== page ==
Google: No Filtering Software, Just Strong Revenue

April 20, 2007

Google's revenue reached $3.66 billion for the first quarter, a 63 percent jump from this time last year and a 14 percent jump from fourth quarter of 2006, company executives announced Thursday.

Google's revenue reached $3.66 billion for the first quarter, a 63 percent jump from this time last year and a 14 percent jump from fourth quarter of 2006, company executives announced Thursday.

Google-owned sites saw a dramatic jump, with $2.28 billion in revenue, or a 76 percent increase from one year ago. The revenue didn't include numbers from DoubleClick, which Google acquired earlier this week.

George Reyes, Google's chief financial officer, touted the company's international gains, which reached $1.71 billion in revenue, or 47 percent of the total. The United Kingdom took up $578 million of that $1.71 billion, though Google also saw growth in Germany, Spain and France, Reyes said.

Most of the $597 million the company spent on capital expenditures went toward data centers, servers and networking costs, Reyes said.

Google has added more than 1,500 employees in 2007 for a current total of 12,238. Reyes said he expects a "continued growth in headcount."

Executives focused a good deal of their time on Google's advertising business.

Clients have "realized there is efficiency in online advertising," said Sergei Brin, Google's president of technology. "Advertisers don't have all the metrics they need to decide which ads to run where and we think we can expand that more to broader kinds of media – not just static images."

"With the acquisition of Double Click, we think we can make more advertisers much more efficient," Brin said.

"We've been incorporating the quality component into ads from the start," said Jonathan Rosenberg, Google's director of business development, pointing to February changes Google made to its quality-based bidding.

"We added to the front-end the ability to give advertisers transparency into their quality," Rosenberg said. "That actually allowed the results to improve pretty substantially."

Reyes said traffic acquisition costs, or revenue shared with Google partners, increased to $1.1 billion from $976 million in Q4 of 2006, which he attributed to "the growth of more significant AdSense partnerships."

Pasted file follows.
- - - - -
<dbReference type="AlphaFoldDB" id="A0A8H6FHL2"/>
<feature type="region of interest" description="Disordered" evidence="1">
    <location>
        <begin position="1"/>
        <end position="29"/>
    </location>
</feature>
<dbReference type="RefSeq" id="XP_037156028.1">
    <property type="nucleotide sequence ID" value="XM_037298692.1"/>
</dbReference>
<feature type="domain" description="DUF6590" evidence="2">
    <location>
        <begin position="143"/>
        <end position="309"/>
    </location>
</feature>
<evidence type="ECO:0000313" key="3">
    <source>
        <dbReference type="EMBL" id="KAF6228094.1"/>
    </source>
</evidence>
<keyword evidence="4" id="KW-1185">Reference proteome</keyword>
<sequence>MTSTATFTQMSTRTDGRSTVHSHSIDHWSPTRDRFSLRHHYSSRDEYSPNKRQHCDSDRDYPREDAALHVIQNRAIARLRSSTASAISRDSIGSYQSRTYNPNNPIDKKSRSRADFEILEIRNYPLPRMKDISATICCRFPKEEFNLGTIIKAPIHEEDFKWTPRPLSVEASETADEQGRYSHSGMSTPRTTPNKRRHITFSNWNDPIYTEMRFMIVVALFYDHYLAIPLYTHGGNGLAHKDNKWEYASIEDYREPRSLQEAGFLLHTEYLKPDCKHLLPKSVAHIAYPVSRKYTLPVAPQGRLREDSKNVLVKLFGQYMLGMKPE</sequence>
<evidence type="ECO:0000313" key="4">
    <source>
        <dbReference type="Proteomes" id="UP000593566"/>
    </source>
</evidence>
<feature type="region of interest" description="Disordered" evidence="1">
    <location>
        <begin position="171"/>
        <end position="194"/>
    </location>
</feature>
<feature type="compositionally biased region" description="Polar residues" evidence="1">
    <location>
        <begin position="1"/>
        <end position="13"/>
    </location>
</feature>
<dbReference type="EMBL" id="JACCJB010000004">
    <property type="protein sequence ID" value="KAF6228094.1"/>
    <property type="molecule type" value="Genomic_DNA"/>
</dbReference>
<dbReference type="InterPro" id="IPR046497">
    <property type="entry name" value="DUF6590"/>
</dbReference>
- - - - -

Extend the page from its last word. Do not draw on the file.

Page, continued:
Schmidt, meanwhile, downplayed reports that Google had announced at the National Broadcasters Association conference that would apply to its site and the recently acquired YouTube.

"Those reports did not quite get the gist," he said. "Google is building a tool that allows publishers to somewhat automate the take-down process. It's not a filtering system. It doesn't block uploads. It allows us to remove content - quicker - and is very much compliant" with the Digital Millennium Copyright Act."

Copyright 2007 by Ziff Davis Media, Distributed by United Press International

Explore further: Internet giants race to faster mobile news apps

Related Stories

Internet giants race to faster mobile news apps

October 4, 2015

US tech giants are turning to the news in their competition for mobile users, developing new, faster ways to deliver content, but the benefits for struggling media outlets remain unclear.

GM plans $5.5B in cost cuts to help finance new mobility

October 1, 2015

General Motors plans to cut $5.5 billion in manufacturing, purchasing and administrative costs during the next three years, helping to finance a big push into autonomous cars and car- and ride-sharing services.

States competing for data centers extend $1.5B in tax breaks

September 30, 2015

The former limestone mine seemed perfect for a large computer data center. The air was cool. The rock walls provided a defense against natural disasters. And the tunnels bored into a Kansas City hillside had access to abundant ...

Ad blockers rise as ads annoy, bog down websites

September 23, 2015

When you visit a website, you often find yourself waiting and waiting for advertisements to load. Video starts playing automatically, and animated ads jump in front of what you were there to see. The seconds tick by.

Why Europe isn't creating any Googles or Facebooks

September 22, 2015

Micha Benoliel grew up in France and launched his first technology startup there, but he never forgot the atmosphere of adventure and optimism in San Francisco, where he studied in the early 1990s.

Recommended for you

IROS 2015: Thermobot feels the heat and walks (and walks)

October 7, 2015

Takeru Nemoto and Akio Yamamoto of University of Tokyo have presented a bipedal walking robot which is driven by constant heating. No sensors. No actuators, said Even Ackerman in IEEE Spectrum. Just a hot surface will do ...


Please sign in to add a comment. Registration is free, and takes less than a minute. Read more

Click here to reset your password.
Sign in to get notified via email when new comments are made.